The VCLP program is also a long-term capacity-building project, with a clear framework that trainees can contribute to over time.

Trainees benefit from clinical exposure, enhance their teaching and leadership skills, and gain crucial insights within a clear structure. For their part, the host organisations appreciate the practical assistance, the fresh educational exposure, and a growing body of teaching tools provided within a sustainable and consistent framework. 

The importance of trainee selection, preparation and supervision

Careful selection of trainees, through recommendations, references and interviews, is crucial to ensure a successful placement.

Briefing should include not just practical information, but should also stimulate self-reflection, challenge preconceived notions, and refresh attitudes, to ensure an informed, compassionate and open-minded approach.

Structured learning objectives and a clear plan for local and remote supervision are essential, and in the VCLP these have been refined over time.

Trainees are regularly challenged clinically, professionally and personally when practising and living in PNG. Careful and thoughtful supervision is paramount to ensuring meaningful outcomes and an overall positive learning experience for the trainee.

Personal networks aid complex logistics

Investment in relationships at DWU and the Modilon Hospital with regular visits is crucial to obtaining necessary logistic support.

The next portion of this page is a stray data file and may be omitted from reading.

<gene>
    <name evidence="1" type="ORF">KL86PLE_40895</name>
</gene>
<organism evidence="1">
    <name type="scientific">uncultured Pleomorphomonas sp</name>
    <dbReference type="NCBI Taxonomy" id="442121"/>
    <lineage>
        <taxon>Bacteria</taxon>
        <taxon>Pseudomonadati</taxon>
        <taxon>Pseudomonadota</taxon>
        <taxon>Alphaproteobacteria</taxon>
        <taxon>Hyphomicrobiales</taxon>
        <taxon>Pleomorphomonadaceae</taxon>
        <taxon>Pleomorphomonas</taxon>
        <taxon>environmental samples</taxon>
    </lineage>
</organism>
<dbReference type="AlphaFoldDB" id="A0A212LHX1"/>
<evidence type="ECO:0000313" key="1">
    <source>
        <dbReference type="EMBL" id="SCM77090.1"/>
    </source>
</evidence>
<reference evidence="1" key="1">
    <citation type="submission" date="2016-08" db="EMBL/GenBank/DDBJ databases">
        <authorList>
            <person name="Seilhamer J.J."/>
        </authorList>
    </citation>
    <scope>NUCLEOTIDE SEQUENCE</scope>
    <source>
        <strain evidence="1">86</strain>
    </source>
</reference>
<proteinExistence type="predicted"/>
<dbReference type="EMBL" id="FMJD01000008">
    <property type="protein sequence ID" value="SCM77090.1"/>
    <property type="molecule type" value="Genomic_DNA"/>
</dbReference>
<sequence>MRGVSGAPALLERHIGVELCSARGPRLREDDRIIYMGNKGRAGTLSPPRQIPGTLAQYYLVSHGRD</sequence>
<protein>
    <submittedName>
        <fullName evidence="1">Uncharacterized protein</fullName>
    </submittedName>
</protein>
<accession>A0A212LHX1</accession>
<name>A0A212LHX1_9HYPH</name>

Practical considerations such as securing accommodation, transport and other matters consume time and energy, yet questions of lines of responsibility and risk management can remain difficult. For example, if ACEM is accrediting the rotation, who is responsible for an adverse event?

Recently, a three-way partnership has developed between the ACEM, the PNG hosts and Australian Volunteers International, which has incorporated the VCLP into an Australian Volunteers for International Development-supported position. This provides a far greater structure of support, administration, cost-bearing and risk management than was previously available, and has addressed some of the more difficult logistic issues.

Appreciation of global health educational value and outcomes

Trainees learn about global health through the direct experience of working and living in PNG.

Often more questions than answers arise out of a VCLP placement, stimulating deep, reflective thinking. Emergency medicine trainees who have come through the VCLP have acted to enhance their global health skills and knowledge through self-directed learning and by participating in international emergency medicine (IEM) networks. Providing a structured framework of global health learning around the actual, practical experience is the next step for the ACEM in curriculum development and IEM training.

Increasing opportunities for trainees to participate in meaningful, sustainable global health activities while ensuring there is support for appropriate preparation, as well as safe environments for effective practice and frameworks for valuable educational outcomes, is the challenge for all Australian professional training institutions in the future.


Published: 15 Apr 2014